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#1933

IN THE UNITED STATES BANKRUPTCY COURT

FOR THE DISTRICT OF KANSAS

In Re:

BILL'S COAL COMPANY, INC.,

CHEROKEE COAL COMPANY, INC.,

DEBTOR(S)

NO. 85-41428-7

NO. 85-41427-7

CHAPTER 7

MEMORANDUM OF DECISION

This matter is before the Court following a remand from the United States District Court. The question raised is whether certain penalties imposed by the Missouri Land Reclamation Commission (MLRC) constitute prepetition or postpetition obligations of the debtor, and if they are postpetition obligations, whether they qualify for administrative expense treatment. MLRC appears by Attorney General William L. Webster and Special Assistant Attorney General Sandra Stratton. The trustee appears by counsel Christopher J. Redmond and Laurie B. Williams.

The parties had originally submitted the matter on agreed fact stipulations. On remand, they have again stipulated to certain facts, but in addition presented some testimony and exhibits at trial. The matter is now ready for decision.

FINDINGS OF FACT

These two debtors apparently operated a joint coal-mining business at one mine site before they filed for bankruptcy. Shortly after filing, their cases were consolidated, so the Court will simply refer to both of them here even though certain facts or statements may be applicable, strictly speaking, to only one of them. Their dispute with MLRC arises from violations of state mining laws or regulations which occurred at that mine site.

The parties have submitted suggested findings. The Court adopts the trustee's suggested findings except for paragraphs 15, 20, 21, 26 and 27. The Court adopts MLRC's suggested findings except for paragraphs 8, 9 and 10.

In addition, the Court makes the following findings based upon the evidence presented. At the time the debtors filed their chapter 11 bankruptcy cases, they were no longer operating entities. At the outset of the cases, at the meeting of creditors held pursuant to 11 U.S.C.A. §341, the debtors informed their creditors, including MLRC, that they intended to liquidate. The intent was to sell the debtor entities along with their coal supply contracts, surface mine permits, and so forth, and the debtors anticipated that more money could be obtained through chapter 11 rather than chapter 7 liquidations. The debtors hoped to have more time to market themselves as whole entities through chapter 11, but they never intended to do any more mining business themselves. They had already stopped mining prepetition, and were merely attempting to hold their assets intact so they might be sold for a better price. MLRC was aware of and acquiesced in this effort, knowing such sales were in its best interest. The main reclamation bonds for the debtors' mining activities had become worthless because the bond companies that had issued them had ceased to exist as viable entities, and MLRC's best hope for the reclamation of the debtors' properties, a costly activity, lay in sales to new operators who would become responsible for the debtors' reclamation liabilities. See exhibits AAA through GGG.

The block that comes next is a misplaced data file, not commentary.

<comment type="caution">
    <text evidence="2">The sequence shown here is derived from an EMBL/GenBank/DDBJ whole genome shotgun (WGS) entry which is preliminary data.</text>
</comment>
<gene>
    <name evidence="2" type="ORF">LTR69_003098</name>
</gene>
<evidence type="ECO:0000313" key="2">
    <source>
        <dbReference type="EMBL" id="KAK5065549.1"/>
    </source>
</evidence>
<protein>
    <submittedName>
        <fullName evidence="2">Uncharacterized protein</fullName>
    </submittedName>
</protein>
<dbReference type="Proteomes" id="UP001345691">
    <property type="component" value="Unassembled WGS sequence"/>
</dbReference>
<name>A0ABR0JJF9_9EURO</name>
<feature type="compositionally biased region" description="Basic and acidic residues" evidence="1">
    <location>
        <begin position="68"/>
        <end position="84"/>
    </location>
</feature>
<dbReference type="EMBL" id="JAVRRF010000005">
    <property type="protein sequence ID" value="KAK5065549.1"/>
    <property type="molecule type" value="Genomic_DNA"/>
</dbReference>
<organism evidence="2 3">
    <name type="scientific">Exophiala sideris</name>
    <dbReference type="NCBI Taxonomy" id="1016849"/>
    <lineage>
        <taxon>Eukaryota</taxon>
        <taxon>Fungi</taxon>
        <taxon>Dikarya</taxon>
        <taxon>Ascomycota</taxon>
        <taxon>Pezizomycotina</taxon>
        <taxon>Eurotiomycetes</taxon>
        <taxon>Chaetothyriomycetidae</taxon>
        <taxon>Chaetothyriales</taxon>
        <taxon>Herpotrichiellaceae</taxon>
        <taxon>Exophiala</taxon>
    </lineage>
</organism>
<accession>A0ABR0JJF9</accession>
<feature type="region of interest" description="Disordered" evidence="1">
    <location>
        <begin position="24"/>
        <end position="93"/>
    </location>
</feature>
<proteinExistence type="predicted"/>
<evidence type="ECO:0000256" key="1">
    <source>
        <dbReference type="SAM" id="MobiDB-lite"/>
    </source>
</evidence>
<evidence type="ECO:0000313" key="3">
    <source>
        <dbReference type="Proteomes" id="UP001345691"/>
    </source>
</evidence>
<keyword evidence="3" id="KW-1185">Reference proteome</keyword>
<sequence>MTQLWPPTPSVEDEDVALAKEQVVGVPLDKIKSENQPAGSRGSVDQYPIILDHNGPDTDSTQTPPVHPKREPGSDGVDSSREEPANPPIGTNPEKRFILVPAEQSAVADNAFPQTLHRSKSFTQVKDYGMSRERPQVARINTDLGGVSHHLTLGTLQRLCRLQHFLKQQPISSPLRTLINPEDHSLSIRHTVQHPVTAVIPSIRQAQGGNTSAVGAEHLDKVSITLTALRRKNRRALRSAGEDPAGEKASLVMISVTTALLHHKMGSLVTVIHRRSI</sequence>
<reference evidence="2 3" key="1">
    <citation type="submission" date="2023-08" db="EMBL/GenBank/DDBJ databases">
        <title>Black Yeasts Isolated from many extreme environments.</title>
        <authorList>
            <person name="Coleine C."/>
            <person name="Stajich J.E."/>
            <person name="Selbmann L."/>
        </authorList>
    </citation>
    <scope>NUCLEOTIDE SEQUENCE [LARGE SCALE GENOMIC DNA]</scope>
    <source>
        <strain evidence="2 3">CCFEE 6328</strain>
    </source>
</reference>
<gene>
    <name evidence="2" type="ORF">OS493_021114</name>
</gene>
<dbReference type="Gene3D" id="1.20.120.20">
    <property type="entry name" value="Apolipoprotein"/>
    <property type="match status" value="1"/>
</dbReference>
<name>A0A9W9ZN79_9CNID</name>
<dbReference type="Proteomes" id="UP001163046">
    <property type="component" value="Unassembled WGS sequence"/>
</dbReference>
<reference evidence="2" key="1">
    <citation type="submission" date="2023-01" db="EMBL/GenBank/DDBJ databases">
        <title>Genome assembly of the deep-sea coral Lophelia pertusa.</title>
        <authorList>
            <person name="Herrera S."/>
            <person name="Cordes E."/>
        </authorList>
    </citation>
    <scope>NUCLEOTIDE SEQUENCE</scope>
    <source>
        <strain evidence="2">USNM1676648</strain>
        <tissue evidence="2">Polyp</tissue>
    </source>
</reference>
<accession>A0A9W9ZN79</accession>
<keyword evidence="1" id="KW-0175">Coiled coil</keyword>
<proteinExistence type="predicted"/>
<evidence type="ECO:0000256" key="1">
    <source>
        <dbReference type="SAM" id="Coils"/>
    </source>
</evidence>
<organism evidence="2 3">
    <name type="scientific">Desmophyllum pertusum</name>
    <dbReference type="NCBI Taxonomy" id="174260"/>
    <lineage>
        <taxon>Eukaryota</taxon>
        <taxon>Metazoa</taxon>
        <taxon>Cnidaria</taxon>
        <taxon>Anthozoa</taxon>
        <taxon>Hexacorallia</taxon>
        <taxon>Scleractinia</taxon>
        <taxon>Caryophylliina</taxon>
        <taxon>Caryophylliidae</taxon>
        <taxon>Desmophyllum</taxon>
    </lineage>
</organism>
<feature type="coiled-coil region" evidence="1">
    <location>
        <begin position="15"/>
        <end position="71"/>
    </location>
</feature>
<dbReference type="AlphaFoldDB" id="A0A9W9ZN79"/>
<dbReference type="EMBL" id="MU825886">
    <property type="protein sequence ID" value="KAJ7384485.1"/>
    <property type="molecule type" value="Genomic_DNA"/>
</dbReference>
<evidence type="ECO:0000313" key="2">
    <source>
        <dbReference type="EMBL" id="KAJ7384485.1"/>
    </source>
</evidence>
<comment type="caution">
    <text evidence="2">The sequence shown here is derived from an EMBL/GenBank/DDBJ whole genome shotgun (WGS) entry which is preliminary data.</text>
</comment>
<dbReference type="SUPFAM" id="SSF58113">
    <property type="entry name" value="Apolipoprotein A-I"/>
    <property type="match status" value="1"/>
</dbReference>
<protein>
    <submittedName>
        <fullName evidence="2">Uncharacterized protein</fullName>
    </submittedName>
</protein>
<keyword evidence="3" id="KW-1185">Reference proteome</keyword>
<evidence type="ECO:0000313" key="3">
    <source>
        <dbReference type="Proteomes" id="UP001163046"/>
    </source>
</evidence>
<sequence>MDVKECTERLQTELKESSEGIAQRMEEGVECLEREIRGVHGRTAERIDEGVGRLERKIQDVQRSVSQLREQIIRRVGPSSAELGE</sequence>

The notices of violation (NOVs) which MLRC served on the debtors, exhibits B through S, were issued for failure to repair or correct conditions on the land which were created by the debtors' pre-bankruptcy coal mining operations. Though the conditions giving rise to the violations existed prepetition, many of the violations themselves did not arise until after the debtors had filed for bankruptcy. For example, rills and gullies were not a violation under MLRC's rules until they reached 9 inches in depth. Several NOVs were written for this problem. Some of the rills and gullies may already have constituted violations prepetition but not been discovered until postpetition while others may have been less than 9 inches prepetition but, through erosion caused by rainfall, have grown to more than 9 inches postpetition and thus become violations. Another sample problem concerns a pond which tested sufficiently non-acidic prepetition but, through evaporation which concentrated the contaminants in the water, became increasingly acidic and so exceeded MLRC's acidity standard postpetition. Both these problems are representaive of the type of violations for which the debtors received NOVs.